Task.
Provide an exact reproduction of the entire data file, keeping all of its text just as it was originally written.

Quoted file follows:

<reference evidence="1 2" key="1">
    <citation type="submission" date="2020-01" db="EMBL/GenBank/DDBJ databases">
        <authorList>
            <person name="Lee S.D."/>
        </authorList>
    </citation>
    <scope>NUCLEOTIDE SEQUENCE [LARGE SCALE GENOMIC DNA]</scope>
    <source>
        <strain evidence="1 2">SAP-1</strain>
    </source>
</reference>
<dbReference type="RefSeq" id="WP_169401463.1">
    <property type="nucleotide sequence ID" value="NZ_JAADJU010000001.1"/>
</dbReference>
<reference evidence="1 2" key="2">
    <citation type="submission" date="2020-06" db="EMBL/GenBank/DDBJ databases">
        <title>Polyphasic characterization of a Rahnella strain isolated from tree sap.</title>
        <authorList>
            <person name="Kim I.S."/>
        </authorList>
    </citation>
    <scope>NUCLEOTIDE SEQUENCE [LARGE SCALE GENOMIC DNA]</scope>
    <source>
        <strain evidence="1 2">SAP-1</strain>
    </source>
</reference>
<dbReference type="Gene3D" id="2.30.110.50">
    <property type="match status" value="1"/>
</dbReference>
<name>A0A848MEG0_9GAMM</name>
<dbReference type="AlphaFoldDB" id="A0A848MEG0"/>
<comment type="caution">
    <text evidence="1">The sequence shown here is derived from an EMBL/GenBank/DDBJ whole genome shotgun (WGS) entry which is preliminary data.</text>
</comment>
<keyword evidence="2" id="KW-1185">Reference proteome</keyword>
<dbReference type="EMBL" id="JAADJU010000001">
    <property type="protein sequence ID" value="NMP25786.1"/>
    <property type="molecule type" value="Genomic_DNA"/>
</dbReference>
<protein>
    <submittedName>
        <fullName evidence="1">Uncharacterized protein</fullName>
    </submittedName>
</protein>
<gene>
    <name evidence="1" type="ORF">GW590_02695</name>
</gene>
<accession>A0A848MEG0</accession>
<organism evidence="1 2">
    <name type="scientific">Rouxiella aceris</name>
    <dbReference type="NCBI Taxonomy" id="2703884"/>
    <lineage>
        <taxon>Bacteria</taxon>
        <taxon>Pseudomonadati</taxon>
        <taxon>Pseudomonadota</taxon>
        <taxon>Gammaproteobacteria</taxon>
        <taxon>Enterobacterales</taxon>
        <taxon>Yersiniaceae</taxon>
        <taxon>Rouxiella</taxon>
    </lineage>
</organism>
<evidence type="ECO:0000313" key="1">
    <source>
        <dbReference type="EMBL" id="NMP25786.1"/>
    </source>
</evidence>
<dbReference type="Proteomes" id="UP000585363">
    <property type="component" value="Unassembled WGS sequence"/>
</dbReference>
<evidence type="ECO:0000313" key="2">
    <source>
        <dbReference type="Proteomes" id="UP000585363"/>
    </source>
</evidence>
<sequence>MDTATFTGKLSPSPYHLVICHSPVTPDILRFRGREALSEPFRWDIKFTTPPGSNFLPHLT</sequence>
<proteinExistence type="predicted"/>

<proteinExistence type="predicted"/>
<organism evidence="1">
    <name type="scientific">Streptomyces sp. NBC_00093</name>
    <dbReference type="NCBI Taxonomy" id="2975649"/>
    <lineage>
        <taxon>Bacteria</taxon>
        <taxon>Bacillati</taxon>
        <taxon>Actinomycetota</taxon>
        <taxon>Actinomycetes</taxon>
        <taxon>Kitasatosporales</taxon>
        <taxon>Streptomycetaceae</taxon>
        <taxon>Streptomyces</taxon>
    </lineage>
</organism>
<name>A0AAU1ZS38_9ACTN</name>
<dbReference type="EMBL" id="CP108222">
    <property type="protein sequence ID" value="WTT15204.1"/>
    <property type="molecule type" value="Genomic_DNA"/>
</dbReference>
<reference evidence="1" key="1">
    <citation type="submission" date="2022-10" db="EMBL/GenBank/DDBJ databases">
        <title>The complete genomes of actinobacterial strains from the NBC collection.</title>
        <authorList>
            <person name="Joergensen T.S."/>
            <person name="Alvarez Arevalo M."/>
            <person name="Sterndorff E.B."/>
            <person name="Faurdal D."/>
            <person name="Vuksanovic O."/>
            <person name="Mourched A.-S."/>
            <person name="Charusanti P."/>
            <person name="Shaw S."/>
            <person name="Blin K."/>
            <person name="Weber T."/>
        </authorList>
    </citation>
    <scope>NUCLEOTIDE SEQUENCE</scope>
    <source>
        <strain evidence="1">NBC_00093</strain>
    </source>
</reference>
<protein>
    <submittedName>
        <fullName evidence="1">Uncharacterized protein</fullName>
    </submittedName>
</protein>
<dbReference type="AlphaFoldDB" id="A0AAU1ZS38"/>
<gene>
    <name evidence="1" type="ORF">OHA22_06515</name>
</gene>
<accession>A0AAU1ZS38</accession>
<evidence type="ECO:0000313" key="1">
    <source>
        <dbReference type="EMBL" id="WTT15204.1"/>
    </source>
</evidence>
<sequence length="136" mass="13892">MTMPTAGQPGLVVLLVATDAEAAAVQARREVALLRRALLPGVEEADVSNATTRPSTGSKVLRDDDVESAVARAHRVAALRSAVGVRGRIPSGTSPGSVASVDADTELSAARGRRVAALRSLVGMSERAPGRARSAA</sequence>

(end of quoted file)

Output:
<reference evidence="1 2" key="1">
    <citation type="submission" date="2020-01" db="EMBL/GenBank/DDBJ databases">
        <authorList>
            <person name="Lee S.D."/>
        </authorList>
    </citation>
    <scope>NUCLEOTIDE SEQUENCE [LARGE SCALE GENOMIC DNA]</scope>
    <source>
        <strain evidence="1 2">SAP-1</strain>
    </source>
</reference>
<dbReference type="RefSeq" id="WP_169401463.1">
    <property type="nucleotide sequence ID" value="NZ_JAADJU010000001.1"/>
</dbReference>
<reference evidence="1 2" key="2">
    <citation type="submission" date="2020-06" db="EMBL/GenBank/DDBJ databases">
        <title>Polyphasic characterization of a Rahnella strain isolated from tree sap.</title>
        <authorList>
            <person name="Kim I.S."/>
        </authorList>
    </citation>
    <scope>NUCLEOTIDE SEQUENCE [LARGE SCALE GENOMIC DNA]</scope>
    <source>
        <strain evidence="1 2">SAP-1</strain>
    </source>
</reference>
<dbReference type="Gene3D" id="2.30.110.50">
    <property type="match status" value="1"/>
</dbReference>
<name>A0A848MEG0_9GAMM</name>
<dbReference type="AlphaFoldDB" id="A0A848MEG0"/>
<comment type="caution">
    <text evidence="1">The sequence shown here is derived from an EMBL/GenBank/DDBJ whole genome shotgun (WGS) entry which is preliminary data.</text>
</comment>
<keyword evidence="2" id="KW-1185">Reference proteome</keyword>
<dbReference type="EMBL" id="JAADJU010000001">
    <property type="protein sequence ID" value="NMP25786.1"/>
    <property type="molecule type" value="Genomic_DNA"/>
</dbReference>
<protein>
    <submittedName>
        <fullName evidence="1">Uncharacterized protein</fullName>
    </submittedName>
</protein>
<gene>
    <name evidence="1" type="ORF">GW590_02695</name>
</gene>
<accession>A0A848MEG0</accession>
<organism evidence="1 2">
    <name type="scientific">Rouxiella aceris</name>
    <dbReference type="NCBI Taxonomy" id="2703884"/>
    <lineage>
        <taxon>Bacteria</taxon>
        <taxon>Pseudomonadati</taxon>
        <taxon>Pseudomonadota</taxon>
        <taxon>Gammaproteobacteria</taxon>
        <taxon>Enterobacterales</taxon>
        <taxon>Yersiniaceae</taxon>
        <taxon>Rouxiella</taxon>
    </lineage>
</organism>
<evidence type="ECO:0000313" key="1">
    <source>
        <dbReference type="EMBL" id="NMP25786.1"/>
    </source>
</evidence>
<dbReference type="Proteomes" id="UP000585363">
    <property type="component" value="Unassembled WGS sequence"/>
</dbReference>
<evidence type="ECO:0000313" key="2">
    <source>
        <dbReference type="Proteomes" id="UP000585363"/>
    </source>
</evidence>
<sequence>MDTATFTGKLSPSPYHLVICHSPVTPDILRFRGREALSEPFRWDIKFTTPPGSNFLPHLT</sequence>
<proteinExistence type="predicted"/>

<proteinExistence type="predicted"/>
<organism evidence="1">
    <name type="scientific">Streptomyces sp. NBC_00093</name>
    <dbReference type="NCBI Taxonomy" id="2975649"/>
    <lineage>
        <taxon>Bacteria</taxon>
        <taxon>Bacillati</taxon>
        <taxon>Actinomycetota</taxon>
        <taxon>Actinomycetes</taxon>
        <taxon>Kitasatosporales</taxon>
        <taxon>Streptomycetaceae</taxon>
        <taxon>Streptomyces</taxon>
    </lineage>
</organism>
<name>A0AAU1ZS38_9ACTN</name>
<dbReference type="EMBL" id="CP108222">
    <property type="protein sequence ID" value="WTT15204.1"/>
    <property type="molecule type" value="Genomic_DNA"/>
</dbReference>
<reference evidence="1" key="1">
    <citation type="submission" date="2022-10" db="EMBL/GenBank/DDBJ databases">
        <title>The complete genomes of actinobacterial strains from the NBC collection.</title>
        <authorList>
            <person name="Joergensen T.S."/>
            <person name="Alvarez Arevalo M."/>
            <person name="Sterndorff E.B."/>
            <person name="Faurdal D."/>
            <person name="Vuksanovic O."/>
            <person name="Mourched A.-S."/>
            <person name="Charusanti P."/>
            <person name="Shaw S."/>
            <person name="Blin K."/>
            <person name="Weber T."/>
        </authorList>
    </citation>
    <scope>NUCLEOTIDE SEQUENCE</scope>
    <source>
        <strain evidence="1">NBC_00093</strain>
    </source>
</reference>
<protein>
    <submittedName>
        <fullName evidence="1">Uncharacterized protein</fullName>
    </submittedName>
</protein>
<dbReference type="AlphaFoldDB" id="A0AAU1ZS38"/>
<gene>
    <name evidence="1" type="ORF">OHA22_06515</name>
</gene>
<accession>A0AAU1ZS38</accession>
<evidence type="ECO:0000313" key="1">
    <source>
        <dbReference type="EMBL" id="WTT15204.1"/>
    </source>
</evidence>
<sequence length="136" mass="13892">MTMPTAGQPGLVVLLVATDAEAAAVQARREVALLRRALLPGVEEADVSNATTRPSTGSKVLRDDDVESAVARAHRVAALRSAVGVRGRIPSGTSPGSVASVDADTELSAARGRRVAALRSLVGMSERAPGRARSAA</sequence>